Cardiovascular characteristics in Marfan syndrome and their relation to the genotype

J De Backer
Verhandelingen—Koninklijke Academie Voor Geneeskunde Van België 2009, 71 (6): 335-71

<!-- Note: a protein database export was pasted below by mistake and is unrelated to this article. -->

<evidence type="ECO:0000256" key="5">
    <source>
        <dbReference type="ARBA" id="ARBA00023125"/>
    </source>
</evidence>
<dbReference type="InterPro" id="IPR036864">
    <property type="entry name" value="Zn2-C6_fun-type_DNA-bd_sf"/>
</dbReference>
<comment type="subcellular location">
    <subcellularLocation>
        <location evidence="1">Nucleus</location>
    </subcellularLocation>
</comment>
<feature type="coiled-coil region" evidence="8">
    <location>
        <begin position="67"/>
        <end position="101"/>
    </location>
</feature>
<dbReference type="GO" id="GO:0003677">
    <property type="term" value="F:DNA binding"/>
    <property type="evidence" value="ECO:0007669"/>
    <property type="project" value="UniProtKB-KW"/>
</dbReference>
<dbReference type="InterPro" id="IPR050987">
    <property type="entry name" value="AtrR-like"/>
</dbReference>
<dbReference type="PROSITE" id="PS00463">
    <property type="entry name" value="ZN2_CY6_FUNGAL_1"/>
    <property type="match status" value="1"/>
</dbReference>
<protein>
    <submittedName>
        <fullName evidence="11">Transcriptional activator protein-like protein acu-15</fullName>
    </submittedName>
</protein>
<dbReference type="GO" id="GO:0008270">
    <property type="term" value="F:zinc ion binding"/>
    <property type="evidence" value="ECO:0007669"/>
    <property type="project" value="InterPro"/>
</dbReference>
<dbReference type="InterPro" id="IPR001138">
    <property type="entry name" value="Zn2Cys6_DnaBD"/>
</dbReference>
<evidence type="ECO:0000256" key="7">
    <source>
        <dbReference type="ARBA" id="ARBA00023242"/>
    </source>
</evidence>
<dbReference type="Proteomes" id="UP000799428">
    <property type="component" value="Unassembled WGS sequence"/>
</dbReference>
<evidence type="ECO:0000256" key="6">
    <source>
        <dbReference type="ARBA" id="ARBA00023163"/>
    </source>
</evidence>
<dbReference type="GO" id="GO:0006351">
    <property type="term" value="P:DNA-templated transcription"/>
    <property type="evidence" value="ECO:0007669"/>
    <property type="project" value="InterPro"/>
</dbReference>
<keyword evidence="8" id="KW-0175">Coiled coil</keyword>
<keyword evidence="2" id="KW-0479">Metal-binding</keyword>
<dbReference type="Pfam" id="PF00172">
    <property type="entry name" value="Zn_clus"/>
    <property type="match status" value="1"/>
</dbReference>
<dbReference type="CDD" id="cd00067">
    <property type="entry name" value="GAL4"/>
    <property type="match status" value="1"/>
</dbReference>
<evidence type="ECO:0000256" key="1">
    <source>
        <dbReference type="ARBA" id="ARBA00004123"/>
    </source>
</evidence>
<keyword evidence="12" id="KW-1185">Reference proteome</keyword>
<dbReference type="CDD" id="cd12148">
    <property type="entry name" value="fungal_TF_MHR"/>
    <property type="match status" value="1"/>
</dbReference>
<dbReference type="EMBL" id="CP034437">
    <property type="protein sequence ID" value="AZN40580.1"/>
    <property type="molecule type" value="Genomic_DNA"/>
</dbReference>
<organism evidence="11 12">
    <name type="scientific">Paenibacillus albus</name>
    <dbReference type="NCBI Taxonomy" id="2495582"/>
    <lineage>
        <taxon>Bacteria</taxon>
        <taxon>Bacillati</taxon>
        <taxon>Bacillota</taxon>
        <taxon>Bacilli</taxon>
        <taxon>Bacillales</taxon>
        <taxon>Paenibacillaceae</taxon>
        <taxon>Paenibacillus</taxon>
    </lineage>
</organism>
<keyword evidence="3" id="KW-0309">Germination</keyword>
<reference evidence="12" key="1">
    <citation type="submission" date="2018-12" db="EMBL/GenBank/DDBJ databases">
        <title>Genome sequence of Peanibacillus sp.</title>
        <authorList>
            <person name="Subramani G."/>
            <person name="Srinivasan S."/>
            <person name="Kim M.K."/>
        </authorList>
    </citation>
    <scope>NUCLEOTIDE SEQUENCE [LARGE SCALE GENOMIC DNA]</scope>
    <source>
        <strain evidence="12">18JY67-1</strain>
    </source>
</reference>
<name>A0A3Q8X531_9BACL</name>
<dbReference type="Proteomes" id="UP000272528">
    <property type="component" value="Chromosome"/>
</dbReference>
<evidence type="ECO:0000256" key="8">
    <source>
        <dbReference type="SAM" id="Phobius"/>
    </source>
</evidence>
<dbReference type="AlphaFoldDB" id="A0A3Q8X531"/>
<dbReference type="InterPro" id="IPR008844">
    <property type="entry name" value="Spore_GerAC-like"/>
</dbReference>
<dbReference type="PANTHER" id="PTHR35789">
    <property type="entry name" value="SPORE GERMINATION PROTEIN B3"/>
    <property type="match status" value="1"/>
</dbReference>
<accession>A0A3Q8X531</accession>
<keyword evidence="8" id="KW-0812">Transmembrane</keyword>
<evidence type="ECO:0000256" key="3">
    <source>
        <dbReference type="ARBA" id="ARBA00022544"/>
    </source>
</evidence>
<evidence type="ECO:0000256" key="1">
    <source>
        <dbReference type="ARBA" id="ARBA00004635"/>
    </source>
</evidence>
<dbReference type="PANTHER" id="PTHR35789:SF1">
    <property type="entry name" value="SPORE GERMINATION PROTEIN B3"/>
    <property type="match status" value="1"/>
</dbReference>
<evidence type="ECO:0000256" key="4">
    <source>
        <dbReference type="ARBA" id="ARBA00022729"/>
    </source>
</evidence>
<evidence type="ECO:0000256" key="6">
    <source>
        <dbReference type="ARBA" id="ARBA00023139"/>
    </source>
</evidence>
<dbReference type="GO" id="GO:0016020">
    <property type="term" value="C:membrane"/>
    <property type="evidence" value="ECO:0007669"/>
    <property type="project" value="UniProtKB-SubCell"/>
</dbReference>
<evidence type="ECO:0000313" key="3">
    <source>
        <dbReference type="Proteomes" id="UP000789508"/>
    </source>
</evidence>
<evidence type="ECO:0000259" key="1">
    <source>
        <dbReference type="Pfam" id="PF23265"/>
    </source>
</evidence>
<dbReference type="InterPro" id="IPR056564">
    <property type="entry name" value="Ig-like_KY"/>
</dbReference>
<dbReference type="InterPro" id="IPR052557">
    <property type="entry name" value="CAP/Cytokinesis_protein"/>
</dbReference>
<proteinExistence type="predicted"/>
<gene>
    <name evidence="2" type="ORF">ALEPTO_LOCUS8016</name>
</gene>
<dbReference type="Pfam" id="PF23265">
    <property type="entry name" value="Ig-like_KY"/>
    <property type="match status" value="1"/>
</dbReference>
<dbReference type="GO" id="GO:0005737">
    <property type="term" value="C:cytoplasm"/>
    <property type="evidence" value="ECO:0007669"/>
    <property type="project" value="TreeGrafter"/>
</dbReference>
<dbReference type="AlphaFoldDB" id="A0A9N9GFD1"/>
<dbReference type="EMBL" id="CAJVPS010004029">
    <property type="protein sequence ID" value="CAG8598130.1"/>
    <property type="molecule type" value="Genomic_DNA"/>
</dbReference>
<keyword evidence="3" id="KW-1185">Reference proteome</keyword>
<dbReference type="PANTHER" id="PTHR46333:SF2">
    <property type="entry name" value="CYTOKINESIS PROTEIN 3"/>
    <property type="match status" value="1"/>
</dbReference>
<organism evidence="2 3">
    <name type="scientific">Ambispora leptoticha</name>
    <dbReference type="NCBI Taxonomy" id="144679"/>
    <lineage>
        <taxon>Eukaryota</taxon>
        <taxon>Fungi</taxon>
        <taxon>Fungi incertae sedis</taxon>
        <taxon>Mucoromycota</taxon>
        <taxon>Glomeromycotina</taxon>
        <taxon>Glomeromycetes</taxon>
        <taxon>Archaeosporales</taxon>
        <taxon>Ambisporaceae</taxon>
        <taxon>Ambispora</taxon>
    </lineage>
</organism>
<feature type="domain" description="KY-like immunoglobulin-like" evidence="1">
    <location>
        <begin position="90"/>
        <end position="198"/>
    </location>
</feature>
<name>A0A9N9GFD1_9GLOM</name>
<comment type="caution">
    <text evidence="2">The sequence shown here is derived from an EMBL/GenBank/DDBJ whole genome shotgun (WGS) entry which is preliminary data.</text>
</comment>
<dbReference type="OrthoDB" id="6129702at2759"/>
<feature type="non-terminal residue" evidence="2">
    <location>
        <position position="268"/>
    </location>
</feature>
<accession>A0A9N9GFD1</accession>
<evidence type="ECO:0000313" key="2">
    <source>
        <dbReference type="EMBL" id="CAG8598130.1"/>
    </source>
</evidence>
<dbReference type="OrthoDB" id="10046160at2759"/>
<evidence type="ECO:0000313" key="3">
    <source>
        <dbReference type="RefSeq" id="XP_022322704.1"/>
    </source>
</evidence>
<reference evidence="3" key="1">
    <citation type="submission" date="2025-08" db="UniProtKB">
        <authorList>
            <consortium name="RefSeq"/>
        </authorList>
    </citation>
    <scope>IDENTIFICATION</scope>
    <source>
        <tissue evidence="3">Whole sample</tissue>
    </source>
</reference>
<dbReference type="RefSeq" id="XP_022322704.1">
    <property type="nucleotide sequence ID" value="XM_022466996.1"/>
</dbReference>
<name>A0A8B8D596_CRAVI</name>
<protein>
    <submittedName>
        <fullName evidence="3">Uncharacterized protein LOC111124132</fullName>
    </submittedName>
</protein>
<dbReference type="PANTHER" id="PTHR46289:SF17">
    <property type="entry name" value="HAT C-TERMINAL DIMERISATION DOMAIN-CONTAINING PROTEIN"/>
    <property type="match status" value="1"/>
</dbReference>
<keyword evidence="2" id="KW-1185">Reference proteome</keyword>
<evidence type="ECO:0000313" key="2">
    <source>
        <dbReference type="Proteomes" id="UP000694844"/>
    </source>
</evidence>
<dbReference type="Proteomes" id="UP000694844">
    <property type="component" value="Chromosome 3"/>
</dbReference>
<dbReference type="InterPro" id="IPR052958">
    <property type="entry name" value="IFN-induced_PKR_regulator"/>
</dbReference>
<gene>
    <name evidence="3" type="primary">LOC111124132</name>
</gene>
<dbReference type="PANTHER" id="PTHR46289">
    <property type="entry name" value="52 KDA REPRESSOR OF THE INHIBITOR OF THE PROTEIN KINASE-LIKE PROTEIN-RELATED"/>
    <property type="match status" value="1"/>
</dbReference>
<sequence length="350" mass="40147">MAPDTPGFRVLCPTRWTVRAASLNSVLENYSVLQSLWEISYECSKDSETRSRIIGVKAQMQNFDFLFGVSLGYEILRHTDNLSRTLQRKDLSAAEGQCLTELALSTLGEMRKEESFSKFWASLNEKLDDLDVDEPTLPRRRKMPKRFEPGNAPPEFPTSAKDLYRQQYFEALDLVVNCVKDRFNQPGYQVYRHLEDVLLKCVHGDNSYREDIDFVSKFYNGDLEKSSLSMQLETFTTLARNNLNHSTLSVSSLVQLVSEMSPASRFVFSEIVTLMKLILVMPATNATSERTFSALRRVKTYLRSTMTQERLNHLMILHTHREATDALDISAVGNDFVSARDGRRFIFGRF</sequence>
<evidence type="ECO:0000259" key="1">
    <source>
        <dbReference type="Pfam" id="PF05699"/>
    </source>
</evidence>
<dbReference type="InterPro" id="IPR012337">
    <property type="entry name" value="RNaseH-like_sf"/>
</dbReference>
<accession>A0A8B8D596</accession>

Marfan syndrome (MFS) is a systemic disorder of connective tissue with autosomal dominant inheritance. The diagnosis of MFS is based on the identification of a combination of clinical manifestations in the ocular, musculoskeletal, and cardiovascular organ systems defined in the Ghent Nosology (De Paepe et al, 1996). Confirmation of the diagnosis in an individual requires the presence of major clinical manifestations in at least two organ systems associated with involvement of a third organ system. In relatives of an affected proband, major involvement of one organ system and involvement of a second organ system confirms the diagnosis. Major clinical criteria are very specific for MFS and include a combination of (4 out of 8) skeletal manifestations, ectopia lentis, dural ectasia and dilatation or dissection of the ascending aorta. The prevalence of- and the guidelines for the assessment of each of these major criteria are well established. Minor clinical criteria are less typical, but their importance in the diagnostic process should not be underestimated. Unfortunately, figures on the prevalence as well as practical guidelines for the assessment of most minor criteria are lacking, especially for those involving the cardiovascular system. The major cardiovascular manifestation in MFS is a progressive dilatation of the ascending aorta, leading to aortic aneurysm formation and eventually to fatal aortic rupture or dissection. Aortic dissection in early adult life is the leading cause of death in MFS. Early diagnosis of individuals at risk of the disease is extremely important as timely treatment of cardiovascular complications has greatly improved life expectancy in MFS. Despite progress in medical and surgical treatment of aortic aneurysms, MFS continues to be associated with significant morbidity and mortality. This may be related to inadequate diagnosis or treatment, but also to the occurrence of cardiovascular problems in ageing MFS patients that were unrecognised until now, such as left ventricular (LV) dysfunction.This thesis is focused on the study of cardiovascular manifestations of MFS which localize beyond the aortic root and on the presently unknown relationship between the severity of the cardiovascular phenotype and the genotype. In the first part, we have studied the prevalence and diagnostic value of the following cardiovascular manifestations of MFS: mitral valve prolapse (MVP) and calcification of the mitral valve annulus, dilatation of the main pulmonary artery (MPA) and dilatation or dissection of the descending aorta. We found a significantly higher prevalence of MVP in MFS patients compared to normal controls, indicating that this feature is useful in the diagnostic evaluation of the condition. In contrast, calcification of the mitral valve annulus appears to be very uncommon, difficult to quantify and therefore not useful in the diagnosis of MFS. We also studied the dimension of the MPA in a series of MFS patients and defined a cut-of value that can be used in the diagnostic evaluation of adult MFS patients. In addition, we showed that diameters of the aorta measured at different levels beyond the aortic root are increased in MFS patients compared to controls. Unfortunately, there was too much overlap with the values obtained in the normal control population to provide cut-off values for the descending aorta. Based on these findings, we developed practical guidelines for the cardiovascular evaluation of patients referred for MFS. In the second part, we studied LV function in MFS patients free of valvular heart disease using a combination of echocardiography (both conventional echocardiography and tissue Doppler imaging) and Magnetic Resonance Imaging. We could demonstrate that MFS patients present a combination of systolic and diastolic dysfunction that is not related to valvular heart disease. This may be attributed to a primary contractile dysfunction of the myocardium and is likely related to the underlying alterations in the elastic features of the myocardium, resulting from the microfibrillar defect. This observation is important in the development of new therapeutic strategies for MFS. Affected individuals may benefit from a treatment with agents that support myocardial function such as angiotensin converting enzyme--inhibitors or angiotensin II type-1 receptor blockers. Furthermore, since MFS patients survive longer thanks to improved medical and surgical treatments, LV dysfunction may become an important issue in the follow-up of these patients. In the third part, we have studied aspects of local and global wave reflection in the aorta of MFS patients. Early return of reflected waves boosts systolic pressure and presents an extra load for the heart and the central vessels. As such, these wave reflections are regarded as one of the important determinants of central blood pressure and can contribute to the development of aortic dilatation in MFS. However, we were unable to demonstrate clear differences in both local and global parameters of wave reflection between MFS patients and normal controls. This could be explained by the fact that increased length of the aorta on the one hand and increased aortic stiffness on the other hand counterbalance each other in MFS patients without yielding any net effect on wave reflection. In the last part of this thesis, we investigated the correlation between the severity of the cardiovascular phenotype in MFS and the type of FBN1 mutation. First, we investigated the correlation between parameters of aortic stiffness (distensibility and pulse wave velocity measured by Magnetic Resonance Imaging) and the type of FBN1 mutation (missense or in-frame deletions/insertions versus nonsense or out-of-frame deletions/insertions). We could not demonstrate any significant differences between these different mutation types, indicating that the FBN1 genotype is not the sole determinant of aortic stiffness. Second, we provided a detailed description of clinical findings in three unrelated MFS families in which an FBN1 mutation was identified and which demonstrate striking intrafamilial phenotypic variability as another illustration of the absence of genotype/phenotype correlations in MFS. This study also illustrated several important issues in MFS. First, repeated clinical examination of suspected patients can be necessary in order to establish a correct and final diagnosis. Second, extensive family history taking and clinical examination of first degree relatives can be highly contributory to the diagnosis. Third, patients with an 'atypical' MFS phenotype may show substantial clinical overlap with other connective tissue disorders such as Weill-Marchesani syndrome or Ehlers-Danlos syndrome and represent a diagnostic challenge. We demonstrated that additional mutational analysis of the FBN1 gene can be a valuable aid to the diagnosis and help to outline medical management options in these challenging cases. In conclusion, we have refined diagnostic guidelines for the assessment of minor cardiovascular manifestations in MFS, shown that LV dysfunction is part of the cardiovascular spectrum and should be followed in the management of MFS patients, and demonstrated that aortic wave reflection is not elevated in MFS. In this work, we also investigated genotype/phenotype correlations, illustrated the marked (intrafamilial) variability in phenotypic expression of the condition, and the value of molecular testing in the diagnosis of MFS. Overall, this thesis nicely illustrates that close interaction and collaboration between cardiology and genetics is an added value to the study of disease pathogenesis of MFS and aortic aneurysms in general.